THE ROLE OF THE MIDWIFE – ANTENTAL CARE Give Nefedipine 10mgs sublingual and refer to hospital. In hospital give 10mgs sublingual and ask Doctor to see client Check B/p, urine for proteins and oedema at every visit – vigilantly P.I.H if diastolic pressure >100mmhg 4 Give: anti-retroviral prophylaxis at 28wks if mother is HIV positive and at 30wks and counsel client on feeding options (NSMP, 2008:10) Ask for counseling and HIV testing at first visit. Do CD4 count if HIV is Positive HIV/AIDS 3 Give: paracetamol, I.V fluids of quinine 600mgs and refer to hospital. In hospital give paracetamol. Have an infusion trolley always in readiness, assist Doctor intelligently Give 3 intermittent preventive treatment (IPT) sulfadoxine 500mgs and pyremethamine 25mgs between 16 and36 weeks at 4 weeks interval Malaria 2 Provide 4 basic antenatal care: 1 st visit up to 16 weeks Antenatal care 1 Secondary Intervention Primary Intervention Variable NO
Take blood for grouping and cross matching. Give I.V fluids of N/Saline or ringers lactate 1000 mls. Give oral misoprostol 400mg stat and repeat in 4hrs if necessary or I.M injection of Ergometrine 0.2mgs. Refer to hospital Educate public/clients on dangers of unprotected sex and abortions Inevitable abortion 6 Give Nefedipine 10mgs sublingual start magnesium sulphate 4 protocol and transport client to hospital if not in second stage. If she is in labour and near delivery deliver by vacuum extraction, do other delivery interventions accurately and transfer to Hospital. In hospital – make sure I.V infusion for emergency obstetric care (EOC) is always ready – call Doctor, inform labour ward staff. Check B/p, urine for proteins and oedema at every visit – vigilantly Severe pre – eclampsia diastolic >110mmhg 5
(National Safe Motherhood Service Protocol; NSMSP 2008:21) 12 *Ask for pelvic ultrasound by 20 weeks. Also G6PD and Hepatitis B *Educate client on neonatal care immunization and danger signs *Educate on birth preparedness and complication readiness, STIS, HIV/AIDS and family planning Miscellaneous 8 Same as inevitable abortion Educate and motivate on family planning services Unsafe Abortion. In Ghana it accounts for20-30% of the deaths. 7
Promote and maintain the physical, mental and social well being of mother and baby/babies by providing education on nutrition, rest, sleep and personal hygiene
Detect and manage high risk conditions arising during labour, whether medical, surgical or obstetric
Ensure the delivery of a full term healthy baby with minimal stress or injury to mother and baby and to
Help prepare the client to breastfeed successfully, experience normal puerperium and take good care of the child physically, psychologically and socially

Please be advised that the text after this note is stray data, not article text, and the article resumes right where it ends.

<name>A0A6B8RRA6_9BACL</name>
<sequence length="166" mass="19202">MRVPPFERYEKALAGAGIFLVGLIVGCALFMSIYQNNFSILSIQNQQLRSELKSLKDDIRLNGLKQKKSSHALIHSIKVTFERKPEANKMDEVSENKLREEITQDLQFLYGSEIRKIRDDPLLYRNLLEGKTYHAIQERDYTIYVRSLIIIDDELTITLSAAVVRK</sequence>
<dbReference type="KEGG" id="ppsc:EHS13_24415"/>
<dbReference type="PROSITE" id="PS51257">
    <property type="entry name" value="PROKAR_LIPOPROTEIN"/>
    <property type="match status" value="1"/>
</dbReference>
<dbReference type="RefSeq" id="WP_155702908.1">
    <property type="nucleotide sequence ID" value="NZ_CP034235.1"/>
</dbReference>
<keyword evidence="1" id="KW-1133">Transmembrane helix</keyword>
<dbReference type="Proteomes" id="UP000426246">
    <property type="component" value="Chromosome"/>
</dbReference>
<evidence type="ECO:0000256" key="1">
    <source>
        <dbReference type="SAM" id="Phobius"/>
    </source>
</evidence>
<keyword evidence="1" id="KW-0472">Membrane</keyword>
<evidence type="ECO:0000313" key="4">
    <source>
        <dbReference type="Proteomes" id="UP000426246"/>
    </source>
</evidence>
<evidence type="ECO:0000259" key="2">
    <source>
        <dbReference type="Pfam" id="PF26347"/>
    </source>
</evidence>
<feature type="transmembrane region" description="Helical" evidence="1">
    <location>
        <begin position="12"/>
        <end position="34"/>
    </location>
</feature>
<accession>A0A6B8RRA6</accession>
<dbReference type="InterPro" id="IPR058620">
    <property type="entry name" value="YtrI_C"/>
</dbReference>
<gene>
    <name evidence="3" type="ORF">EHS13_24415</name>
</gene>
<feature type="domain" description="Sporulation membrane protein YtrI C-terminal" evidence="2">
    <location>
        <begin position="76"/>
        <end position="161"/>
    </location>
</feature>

A safe delivery and post partum health depends on good intranatal management
Table below shows management strategy In hospital: take accurate history; examine woman physically. Make internal pelvic examination tray and I.V infusion trolley ready Call Obstetrician. Monitor client and foetus every 15 minutes and record accurately. Inform the theatre staff about a possible caesarean section. Carry out augmentation procedures intelligently. Call obstetrician in case of foetal or maternal distress immediately. Make sure resuscitation apparatuses are ready. Resuscitate baby accurately. Educate client and the significant others on the process of labour. Teach relaxation exercises. Educate client on birth preparedness and complication readiness. Screen short women with big babies and women with hip deformity for hospital delivery. Take history of labour and record observation on the partograph. If cervicograph crosses the alert line – reassure and refer to hospital without delay. Labour management – prolonged labour 1 SECONDARY PREVENTION PRIMARY PREVENTION CAUSE NO
Assess total amount blood loss through interview and observation of bed clothes and pads Check BP, pulse, temperature and assess for shock. Take blood for grouping and cross matching Give oxytocin IV 10 units IM and add 20 units to 500mls IV fluid of normal saline or ringers solution Pass urine catheter to monitor urine output Start broad – spectrum antibiotics Check uterus. Massage to stimulate contractions and also expel any blood clots. If bleeding is profuse and persists repeat oxytocin infusion Administer misoprostol rectally 800mcg Stat . Do bimananual compression of uterus Transfer to hospital In hospital do same as above. Make sure trolley for EOC is ready. Call Doctor Immediately . Continue broad spectrum antibiotics. Do not discharge before 48 hours. Check Hb at 1 st visit and at week 36 gestation. Administer iron folic acid and vitamins in pregnancy. Educate on family planning. Conduct active management of the 3 rd stage of labour. Give oxytocin 10 Units IM within one minute of delivery – after exclusion of another baby. Deliver placenta by controlled cord traction when bladder is empty. Massage uterus to maintain uterine contractions. Repeat every 15 minutes for 2 hours. Examine placenta very carefully. Inform obstetrician about missing membranes and lobes of placenta immediately. Do not discharge before 48 hrs after delivery. Because according to research findings the majority of deaths occur during the first 48 hours. Post partum haemorrhage causes 61% of maternal deaths P.P.H. 2
In hospital, assess accurately. Continue IV fluids and broad spectrum antibiotics Call Doctor for internal pelvic assessment and appropriate mode of delivery to ensure safe mother (and baby). Monitor accurately. Educate on good nutrition in childhood. Assess accurately. Make use of partograph in delivery. Transfer as fast as possible if cervicograph goes flat. Take blood for grouping and cross matching. Give IV fluids. Give antibiotics. Obstructed labour and ruptured uterus (account for 8% of the deaths) 4 In hospital, management same as in community Give broad spectrum antibiotics. Keep patient in a separate room. Continue strict infection prevention strategies especially frequent hand washing with soap and water Make use of mobile hand hygiene Unit and good decontaminants Test and manage STIs and anaemia during pregnancy. Observe strict infection prevention techniques during delivery (especially, wash hands with soap and water frequently). Make use of good decontaminants. Infection (accounts for 15% of maternal deaths) 3